It is the summer of 1915. As zeppelins rain fire upon the people of London, some of the more eminent members of society begin to show erratic behavior.
A famed suffragette suddenly denounces the women’s movement and just as suddenly throws herself beneath a passing train.
A senior military adviser speaks of surrender before jumping among the tigers at the London Zoo.
A member of Parliament gives a pro-German speech to other members of the House and later that day is found drowned in the Thames.
Desperate for some kind of answer, Mycroft Holmes reaches out to his younger brother – the now retired but still famed detective, Sherlock Holmes.
George Mann returns again with another page turning novel set in the ever familiar Sherlock Holmes universe. This particular tale is set during World War 1, some twenty years after Holmes’ and Watson’s heyday. Both men have retired; to Sussex and to the London suburbs, respectively. Yet when each hears the siren’s call of a new case, age is but a number and neither man can resist.
Astute readers will notice how age has changed both Holmes and Watson, almost reversing some of their traits. In The Spirit Box, Holmes has softened a bit in his mannerisms though certainly not in his detective skills or his wit. On the other hand, Watson has become a bit crotchety – something he admits himself! Time, and the knowledge that comes with it, can change a man and even great minds like Holmes and Watson are not immune.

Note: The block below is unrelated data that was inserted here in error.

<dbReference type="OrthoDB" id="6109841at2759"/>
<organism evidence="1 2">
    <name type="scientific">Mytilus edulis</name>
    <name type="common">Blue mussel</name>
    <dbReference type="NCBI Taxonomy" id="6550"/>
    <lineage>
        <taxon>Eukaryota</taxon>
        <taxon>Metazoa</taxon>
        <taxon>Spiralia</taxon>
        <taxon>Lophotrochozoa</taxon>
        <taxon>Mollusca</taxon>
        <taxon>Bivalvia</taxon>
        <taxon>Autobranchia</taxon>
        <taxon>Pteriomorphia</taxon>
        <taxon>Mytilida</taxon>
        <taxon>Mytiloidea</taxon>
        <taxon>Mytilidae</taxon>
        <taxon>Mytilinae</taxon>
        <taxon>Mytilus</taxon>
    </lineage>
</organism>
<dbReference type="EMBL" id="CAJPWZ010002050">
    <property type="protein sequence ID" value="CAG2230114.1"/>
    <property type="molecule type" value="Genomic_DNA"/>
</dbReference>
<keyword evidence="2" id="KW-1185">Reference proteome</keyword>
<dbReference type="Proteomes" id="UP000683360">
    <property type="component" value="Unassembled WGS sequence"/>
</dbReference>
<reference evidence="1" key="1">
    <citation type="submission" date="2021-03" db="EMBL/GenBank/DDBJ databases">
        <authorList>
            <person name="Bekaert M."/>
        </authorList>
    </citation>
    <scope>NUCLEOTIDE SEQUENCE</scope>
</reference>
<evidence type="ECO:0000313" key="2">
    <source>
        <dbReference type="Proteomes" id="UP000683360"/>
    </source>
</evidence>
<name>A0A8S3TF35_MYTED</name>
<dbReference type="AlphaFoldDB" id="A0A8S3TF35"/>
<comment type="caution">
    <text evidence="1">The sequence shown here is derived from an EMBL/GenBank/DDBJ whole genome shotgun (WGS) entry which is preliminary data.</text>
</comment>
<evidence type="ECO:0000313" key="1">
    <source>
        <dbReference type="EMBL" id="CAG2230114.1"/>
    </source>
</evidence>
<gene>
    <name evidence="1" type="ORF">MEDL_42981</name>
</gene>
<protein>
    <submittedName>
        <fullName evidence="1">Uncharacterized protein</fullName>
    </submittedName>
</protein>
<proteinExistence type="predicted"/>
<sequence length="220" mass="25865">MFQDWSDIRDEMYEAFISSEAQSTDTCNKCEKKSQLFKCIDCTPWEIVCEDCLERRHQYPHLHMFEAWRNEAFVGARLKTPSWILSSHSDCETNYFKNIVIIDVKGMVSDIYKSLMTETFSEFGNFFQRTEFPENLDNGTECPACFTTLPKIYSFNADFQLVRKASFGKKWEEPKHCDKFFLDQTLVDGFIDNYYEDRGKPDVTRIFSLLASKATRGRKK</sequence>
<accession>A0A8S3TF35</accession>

Mann has done a quite successful job in adding to the Holmes “library” with this particular tale. While not completely reminiscent of Doyle’s original stories, it does have a similar literary flavor. It is also a crossover or sorts; introducing the reader to Sir Maurice Newbury – another character from another series Mann has penned. Newbury’s role is important and is also enough to possibly whet the appetite of the reader and cause them to seek out this other series.
I loved reading The Spirit Box. I certainly don’t need to tell any one here how I eagerly seek out new stories with this fictional detective, and while I am sometimes disappointed, books like this more than make up for it. In my opinion.